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Inside Dental Technology
August 2022
Volume 13, Issue 8

Employee Engagement Is Key

Creating a positive work environment for higher retention and performance

Brian Forman

One of the most critical elements of employee retention right now is employee engagement. With the continuing and relatively strong labor market, it is more important than ever to ensure that your dental laboratory is taking into consideration the importance of employee engagement. According to a Harvard Business Review Analytic Services Pulse Survey, 92% of responding business leaders agree that high employee engagement leads to customer satisfaction, and 81% of respondents believe that employees perform better when they are highly engaged, which in turn increases the organization's success.Employee engagement impacts almost every critical aspect of a business including client experience, employee turnover, and profitability.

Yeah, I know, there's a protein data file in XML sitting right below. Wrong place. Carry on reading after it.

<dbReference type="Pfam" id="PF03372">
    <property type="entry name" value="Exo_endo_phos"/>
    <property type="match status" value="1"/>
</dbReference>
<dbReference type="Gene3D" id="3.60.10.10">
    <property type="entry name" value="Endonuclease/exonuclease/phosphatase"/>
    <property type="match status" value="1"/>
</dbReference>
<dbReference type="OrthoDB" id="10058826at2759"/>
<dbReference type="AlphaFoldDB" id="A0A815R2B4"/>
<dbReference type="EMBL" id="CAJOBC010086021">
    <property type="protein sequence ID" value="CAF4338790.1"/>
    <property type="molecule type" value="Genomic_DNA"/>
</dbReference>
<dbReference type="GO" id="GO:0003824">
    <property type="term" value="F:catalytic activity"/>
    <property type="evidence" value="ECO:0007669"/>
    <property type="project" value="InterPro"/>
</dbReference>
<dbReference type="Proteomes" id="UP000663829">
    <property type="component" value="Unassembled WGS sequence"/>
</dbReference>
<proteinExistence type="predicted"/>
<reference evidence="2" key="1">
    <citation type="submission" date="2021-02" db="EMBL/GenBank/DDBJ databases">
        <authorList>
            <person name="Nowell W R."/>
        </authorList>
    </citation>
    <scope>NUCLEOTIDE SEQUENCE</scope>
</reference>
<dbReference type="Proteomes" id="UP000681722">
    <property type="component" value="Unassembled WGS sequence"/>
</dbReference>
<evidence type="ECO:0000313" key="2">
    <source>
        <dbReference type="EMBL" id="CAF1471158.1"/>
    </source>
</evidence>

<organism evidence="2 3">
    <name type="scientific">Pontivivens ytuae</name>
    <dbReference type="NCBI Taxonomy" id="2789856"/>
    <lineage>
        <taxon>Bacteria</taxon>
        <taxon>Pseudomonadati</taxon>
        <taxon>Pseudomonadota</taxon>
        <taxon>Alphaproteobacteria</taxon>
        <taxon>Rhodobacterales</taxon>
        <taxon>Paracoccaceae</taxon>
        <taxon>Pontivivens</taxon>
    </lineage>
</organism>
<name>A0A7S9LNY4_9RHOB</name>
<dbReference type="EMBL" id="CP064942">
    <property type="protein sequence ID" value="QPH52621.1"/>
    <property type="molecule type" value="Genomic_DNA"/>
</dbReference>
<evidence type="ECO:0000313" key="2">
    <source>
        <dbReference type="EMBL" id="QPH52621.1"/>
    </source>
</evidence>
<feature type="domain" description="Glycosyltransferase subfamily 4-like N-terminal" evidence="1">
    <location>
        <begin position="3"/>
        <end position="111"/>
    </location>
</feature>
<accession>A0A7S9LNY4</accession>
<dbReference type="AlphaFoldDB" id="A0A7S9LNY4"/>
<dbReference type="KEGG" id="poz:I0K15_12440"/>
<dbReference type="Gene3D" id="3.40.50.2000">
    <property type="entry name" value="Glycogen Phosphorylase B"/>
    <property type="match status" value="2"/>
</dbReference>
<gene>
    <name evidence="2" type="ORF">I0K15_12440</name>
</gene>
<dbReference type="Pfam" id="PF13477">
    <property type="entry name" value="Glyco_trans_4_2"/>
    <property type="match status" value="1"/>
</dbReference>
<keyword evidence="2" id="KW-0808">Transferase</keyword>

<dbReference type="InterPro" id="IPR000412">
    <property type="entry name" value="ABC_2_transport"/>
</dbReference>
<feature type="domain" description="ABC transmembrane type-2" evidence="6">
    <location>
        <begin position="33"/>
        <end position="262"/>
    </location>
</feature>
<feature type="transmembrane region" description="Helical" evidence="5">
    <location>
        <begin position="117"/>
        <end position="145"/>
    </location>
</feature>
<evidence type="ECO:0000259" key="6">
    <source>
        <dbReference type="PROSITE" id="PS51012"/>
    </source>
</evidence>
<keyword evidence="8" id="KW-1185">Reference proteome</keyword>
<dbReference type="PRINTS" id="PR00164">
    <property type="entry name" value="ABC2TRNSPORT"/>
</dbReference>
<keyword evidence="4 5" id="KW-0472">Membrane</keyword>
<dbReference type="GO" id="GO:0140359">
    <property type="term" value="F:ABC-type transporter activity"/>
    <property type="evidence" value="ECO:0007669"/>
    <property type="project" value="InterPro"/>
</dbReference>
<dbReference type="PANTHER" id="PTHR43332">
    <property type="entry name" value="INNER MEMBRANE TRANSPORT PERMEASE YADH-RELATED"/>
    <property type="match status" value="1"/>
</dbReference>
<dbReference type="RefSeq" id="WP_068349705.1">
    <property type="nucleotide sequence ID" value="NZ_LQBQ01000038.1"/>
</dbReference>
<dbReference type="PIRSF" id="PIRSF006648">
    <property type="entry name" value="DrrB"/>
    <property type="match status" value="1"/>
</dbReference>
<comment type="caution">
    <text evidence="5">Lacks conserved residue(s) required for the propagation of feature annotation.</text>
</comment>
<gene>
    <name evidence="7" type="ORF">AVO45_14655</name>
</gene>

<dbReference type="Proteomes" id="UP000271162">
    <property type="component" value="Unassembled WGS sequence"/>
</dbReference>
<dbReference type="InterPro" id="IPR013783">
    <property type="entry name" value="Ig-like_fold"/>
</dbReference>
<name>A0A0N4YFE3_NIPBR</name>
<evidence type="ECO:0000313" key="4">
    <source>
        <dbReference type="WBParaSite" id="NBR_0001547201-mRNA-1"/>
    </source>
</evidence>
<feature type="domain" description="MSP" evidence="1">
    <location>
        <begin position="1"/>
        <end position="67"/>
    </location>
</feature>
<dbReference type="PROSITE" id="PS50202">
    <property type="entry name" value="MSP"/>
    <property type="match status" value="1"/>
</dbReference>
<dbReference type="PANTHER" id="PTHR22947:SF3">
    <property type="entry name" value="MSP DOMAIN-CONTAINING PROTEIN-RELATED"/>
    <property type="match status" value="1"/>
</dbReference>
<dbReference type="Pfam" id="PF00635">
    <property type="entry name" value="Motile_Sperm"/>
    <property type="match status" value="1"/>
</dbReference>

One of the ways to increase employee engagement is through one-on-one individual meetings with staff members. This should be a weekly check-in rather than a review discussion. The focus should be catching up to see how ongoing projects are going, what other tasks they are working on, and generally how they are feeling about things both personally and professionally. It is a great opportunity to develop and maintain strong employee-supervisor connections. This helps facilitate a better working relationship, builds trust, and provides the employee with an informal way to have weekly discussions without it being a formal review. Depending on the tenure of the employee, the frequency of the one-on-one meetings could be increased if it seems that receiving additional face time with a supervisor would be beneficial to them. Another goal of these one-on-one meetings is to measure how engaged employees feel in the dental laboratory.